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What is a UPS teacher?

Discussion in 'Pay and conditions' started by Kate80, Nov 24, 2015.

  1. Kate80

    Kate80 New commenter

    I'm in my 7th year of teaching science at a secondary school. This is my 4th year in my current school.
    I am paid on M5. I am on M5 because I effectively lost an academic year to maternity leave so stayed on the same band. However I really would like to have moved up to M6 this year. My school uses the bands.

    I am not moving up to M6. This isn't a surprise to me as for the last few years almost no teacher has progressed up through the bands. This is because my school gives us all an unachievable data target. The unions have been involved but most staff just leave or put up with it.

    Now, it's not so much the money that matters to me although it'd be nice. It's the recognition of the responsibilities I hold and gives me the chance to begin working towards UPS. I feel I am doing the role of a 'senior' teacher. My colleagues and boss recognise me as a senior member of the team. For example, last year the whole chemistry dept (excluding me - no it wasn't me!) of 3 teachers and 1 technician left. I was concerned then that I would end up being the chemist in charge without any official recognition and that has indeed come to pass. I try and avoid taking ownership of tasks which I feel are over and above my M5 role but inevitably stuff needs doing so I do it. I am a pain to my boss. She is sick hearing me say that I feel I should be on M6 and feels that the jobs I do are standard teacher jobs.
    So, am I being unreasonable in wanting to move up to M6 for recognition that I lead the chemistry dept (inc chem A level)? I actually don't know. On top of sorting out most of the chemistry stuff I'm pgce mentoring for the first time. Obviously with no training!
    I've never had my performance doubted and it just feels like a kick to be doing so much but being held back indefinitely.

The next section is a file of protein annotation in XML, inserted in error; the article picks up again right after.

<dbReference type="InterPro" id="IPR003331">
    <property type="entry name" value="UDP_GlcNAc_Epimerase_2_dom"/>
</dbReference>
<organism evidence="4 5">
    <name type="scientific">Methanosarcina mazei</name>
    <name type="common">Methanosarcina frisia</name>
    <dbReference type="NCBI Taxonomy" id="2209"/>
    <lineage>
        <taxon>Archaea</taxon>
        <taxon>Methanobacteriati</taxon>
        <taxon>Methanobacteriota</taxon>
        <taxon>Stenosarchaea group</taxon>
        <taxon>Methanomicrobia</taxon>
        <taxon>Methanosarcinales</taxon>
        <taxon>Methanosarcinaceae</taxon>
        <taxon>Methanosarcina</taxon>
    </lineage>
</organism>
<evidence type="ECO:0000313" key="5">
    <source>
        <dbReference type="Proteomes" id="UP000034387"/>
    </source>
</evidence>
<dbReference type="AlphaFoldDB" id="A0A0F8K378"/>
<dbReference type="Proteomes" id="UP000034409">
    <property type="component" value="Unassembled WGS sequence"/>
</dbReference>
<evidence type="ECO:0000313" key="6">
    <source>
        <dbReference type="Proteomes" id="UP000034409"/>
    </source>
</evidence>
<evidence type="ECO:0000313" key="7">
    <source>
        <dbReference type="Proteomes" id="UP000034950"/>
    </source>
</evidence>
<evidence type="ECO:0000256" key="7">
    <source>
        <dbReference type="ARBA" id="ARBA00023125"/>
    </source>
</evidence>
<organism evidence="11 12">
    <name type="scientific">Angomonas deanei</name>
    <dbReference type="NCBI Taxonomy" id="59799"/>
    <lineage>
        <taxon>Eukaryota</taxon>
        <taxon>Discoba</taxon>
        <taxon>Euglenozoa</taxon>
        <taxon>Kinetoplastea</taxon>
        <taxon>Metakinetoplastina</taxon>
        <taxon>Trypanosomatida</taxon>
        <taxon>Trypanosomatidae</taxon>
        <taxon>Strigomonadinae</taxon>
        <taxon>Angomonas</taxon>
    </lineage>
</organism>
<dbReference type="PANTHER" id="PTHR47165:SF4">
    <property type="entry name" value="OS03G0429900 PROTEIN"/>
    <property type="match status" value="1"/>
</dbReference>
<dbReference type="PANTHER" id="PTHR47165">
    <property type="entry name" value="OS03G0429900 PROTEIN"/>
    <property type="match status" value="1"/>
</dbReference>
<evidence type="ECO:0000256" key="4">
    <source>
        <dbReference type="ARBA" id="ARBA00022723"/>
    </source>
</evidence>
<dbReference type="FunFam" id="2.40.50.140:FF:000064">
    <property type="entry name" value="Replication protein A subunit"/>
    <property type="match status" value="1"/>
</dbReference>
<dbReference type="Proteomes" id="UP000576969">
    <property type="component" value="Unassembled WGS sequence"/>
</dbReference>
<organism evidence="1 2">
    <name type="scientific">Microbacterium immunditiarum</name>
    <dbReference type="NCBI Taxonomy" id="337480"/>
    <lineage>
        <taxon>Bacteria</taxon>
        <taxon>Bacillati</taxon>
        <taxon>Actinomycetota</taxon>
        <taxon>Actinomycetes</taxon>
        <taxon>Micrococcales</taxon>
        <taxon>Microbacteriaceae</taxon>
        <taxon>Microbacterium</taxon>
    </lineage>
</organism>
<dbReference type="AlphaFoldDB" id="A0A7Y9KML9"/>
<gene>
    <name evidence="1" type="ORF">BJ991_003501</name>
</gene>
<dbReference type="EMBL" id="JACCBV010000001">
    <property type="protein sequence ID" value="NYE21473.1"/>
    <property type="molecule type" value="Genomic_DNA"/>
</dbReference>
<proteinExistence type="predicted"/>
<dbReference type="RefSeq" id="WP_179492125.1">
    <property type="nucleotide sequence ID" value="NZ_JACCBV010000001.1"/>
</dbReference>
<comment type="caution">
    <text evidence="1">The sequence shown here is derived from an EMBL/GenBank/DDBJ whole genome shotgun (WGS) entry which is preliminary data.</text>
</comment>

It's also relevant that I am p/t (hahaha!) at 0.7FTE which in real terms means I'm doing over 40h a week. School are getting a good deal right? Or do I need to just leave it?
    Really interested in others' thoughts. Thanks.
     
  2. Compassman

    Compassman Star commenter

    Not sure you should have been denied a rise to M6 'because you were on maternity' - isn't that discrimination?

    UPS is not for taking on responsibility that's what TLRs are for but no doubt your HT is trying to save a bit of money and/or trying to get you to jump higher and higher to get a pay rise (which you probably won't get).
     
  3. Kate80

    Kate80 New commenter

    They've been using the fact that a UPS teacher should be demonstrating leadership to push people into holding responsibility. So eg the lady in charge of chemistry last year was on UPS 3. She left to do a head of chemistry job.

    Yes the HT is trying to save money. Some staff have appealed their pay decisions and many have won. I'm a bit embarrassed about approaching the union rep. I'm nothing special but I do think I should be on M6.

    I moved up to M5 the year I went on maternity leave. In the next pm cycle I stayed on M5 as I'd achieved nothing. I'd been at home all year! That seemed fair enough but this doesn't.
     
  4. Kate80

    Kate80 New commenter

    I've just found on the ATL website that I could apply to go through threshold without having to have been on M6 first. That makes me feel a lot better.
    So, technically, I can begin to gather evidence and could apply next year. That probably would be worth a chat with the union rep.
     
  5. Piranha

    Piranha Star commenter

    Read STPCD and the school's pay policy to find out what to do. Essentially, the school has to be convinced:

    "a) that the teacher is highly competent in all elements of the relevant standards; and
    b) that the teacher’s achievements and contribution to an educational setting or settings are substantial and sustained."

    It is b) which gives schools an excuse to demand leadership of some kind.

    I assume that your school is using the old pay points.
     

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